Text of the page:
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Re: [SCA Newcomers] new name

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  • Kristine Elliott
    http://www.s-gabriel.org/names/tangwystyl/latebreton/ has the forms Ysabelle dated to the 16th century. http://www.sca.org/heraldry/laurel/names/paris.html
    Message 1 of 4 , Dec 19, 2005
      http://www.s-gabriel.org/names/tangwystyl/latebreton/ has the forms
      Ysabelle dated to the 16th century.

      http://www.sca.org/heraldry/laurel/names/paris.html lists both Ysabel
      and Martine dated to 1292 in Paris

      I checked through all of the 15th century articles on French names at
      http://www.s-gabriel.org/names/french.shtml and could not find any
      with two given names. These lists are rather short, but if it was a
      rare occurance, I would expect it to show up once or twice even in a
      collection of short lists like these. It may be registerable anyway,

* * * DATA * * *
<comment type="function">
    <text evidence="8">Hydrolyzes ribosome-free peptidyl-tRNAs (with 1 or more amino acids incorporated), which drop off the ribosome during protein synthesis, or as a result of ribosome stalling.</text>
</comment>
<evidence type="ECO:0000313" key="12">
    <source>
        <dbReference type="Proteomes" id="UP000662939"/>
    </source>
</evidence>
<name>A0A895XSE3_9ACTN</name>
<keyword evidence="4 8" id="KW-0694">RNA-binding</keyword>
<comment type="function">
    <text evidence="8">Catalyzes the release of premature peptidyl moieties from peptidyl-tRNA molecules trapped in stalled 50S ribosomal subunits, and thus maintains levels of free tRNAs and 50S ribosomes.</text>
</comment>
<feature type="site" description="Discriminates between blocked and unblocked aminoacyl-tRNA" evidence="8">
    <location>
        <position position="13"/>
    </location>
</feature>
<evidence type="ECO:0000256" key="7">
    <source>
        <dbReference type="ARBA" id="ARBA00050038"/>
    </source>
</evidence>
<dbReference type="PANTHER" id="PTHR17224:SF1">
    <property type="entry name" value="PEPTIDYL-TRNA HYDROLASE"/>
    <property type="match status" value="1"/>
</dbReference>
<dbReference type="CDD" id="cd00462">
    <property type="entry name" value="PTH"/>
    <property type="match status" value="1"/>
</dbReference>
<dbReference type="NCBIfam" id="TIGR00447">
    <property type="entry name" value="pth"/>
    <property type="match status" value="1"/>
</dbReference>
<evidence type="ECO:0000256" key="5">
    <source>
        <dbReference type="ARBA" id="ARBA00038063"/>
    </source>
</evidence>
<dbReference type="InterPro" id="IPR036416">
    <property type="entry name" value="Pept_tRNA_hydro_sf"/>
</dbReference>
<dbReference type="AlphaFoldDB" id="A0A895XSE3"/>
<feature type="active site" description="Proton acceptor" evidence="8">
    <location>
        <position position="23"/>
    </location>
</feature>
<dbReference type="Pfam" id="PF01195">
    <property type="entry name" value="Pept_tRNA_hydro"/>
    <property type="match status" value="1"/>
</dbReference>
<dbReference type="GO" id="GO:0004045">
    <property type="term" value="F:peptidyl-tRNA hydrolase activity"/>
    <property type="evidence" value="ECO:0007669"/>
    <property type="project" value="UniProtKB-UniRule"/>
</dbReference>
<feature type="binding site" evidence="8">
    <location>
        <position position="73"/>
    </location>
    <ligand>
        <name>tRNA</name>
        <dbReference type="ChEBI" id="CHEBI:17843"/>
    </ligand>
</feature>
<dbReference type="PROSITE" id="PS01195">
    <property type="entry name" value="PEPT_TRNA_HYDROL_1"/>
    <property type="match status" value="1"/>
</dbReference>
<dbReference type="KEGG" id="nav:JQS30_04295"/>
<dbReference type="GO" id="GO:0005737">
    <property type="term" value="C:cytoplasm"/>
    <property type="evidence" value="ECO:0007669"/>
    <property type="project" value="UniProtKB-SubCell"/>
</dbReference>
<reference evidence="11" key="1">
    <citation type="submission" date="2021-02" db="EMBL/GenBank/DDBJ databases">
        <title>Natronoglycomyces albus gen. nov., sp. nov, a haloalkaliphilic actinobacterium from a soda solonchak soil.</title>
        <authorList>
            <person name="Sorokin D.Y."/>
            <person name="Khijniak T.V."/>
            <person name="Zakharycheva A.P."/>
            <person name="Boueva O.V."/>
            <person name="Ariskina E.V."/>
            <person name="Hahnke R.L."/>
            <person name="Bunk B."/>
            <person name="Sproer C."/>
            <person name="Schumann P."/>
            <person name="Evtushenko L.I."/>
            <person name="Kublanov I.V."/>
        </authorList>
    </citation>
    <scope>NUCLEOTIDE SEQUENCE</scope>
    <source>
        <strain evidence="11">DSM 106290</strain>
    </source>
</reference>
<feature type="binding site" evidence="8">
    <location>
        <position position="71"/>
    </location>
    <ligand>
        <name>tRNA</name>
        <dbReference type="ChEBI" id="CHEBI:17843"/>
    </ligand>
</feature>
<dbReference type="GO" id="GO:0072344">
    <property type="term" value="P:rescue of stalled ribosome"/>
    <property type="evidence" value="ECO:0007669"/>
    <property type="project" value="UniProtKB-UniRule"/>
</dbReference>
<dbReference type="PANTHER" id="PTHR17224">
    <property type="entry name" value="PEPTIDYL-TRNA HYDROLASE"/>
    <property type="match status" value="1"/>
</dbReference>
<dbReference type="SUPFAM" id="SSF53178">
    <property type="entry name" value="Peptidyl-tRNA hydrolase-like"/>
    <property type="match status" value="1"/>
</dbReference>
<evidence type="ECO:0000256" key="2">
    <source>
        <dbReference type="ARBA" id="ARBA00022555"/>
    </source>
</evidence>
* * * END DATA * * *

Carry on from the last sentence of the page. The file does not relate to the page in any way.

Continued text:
as a step from period practice (or "weirdness") but if you want a more
      period name, you should pick one of the two given names.

      I would have to look into "de la Marne" further because I believe the
      Marne is a river name (if it is also the name of a settlement, please
      let me know) and I don't KNOW that they used river names in locatives
      in medieval France. The fastest thing might be for me to post the
      name to the SCA Heralds list and see what they think; there are
      probably people there who are much more familiar with French than
      myself. Would you like me to?

      Scolastica


      On 12/19/05, akashalareine <akashalareine@...> wrote:
      > G'day to all.
      > I have decided to change my name and I've become partial to Ysabel
      > Martine de la Marne. My question I guess is, how period is it? I'm
      > trying to stay in a period 15th century French or earlier (haven't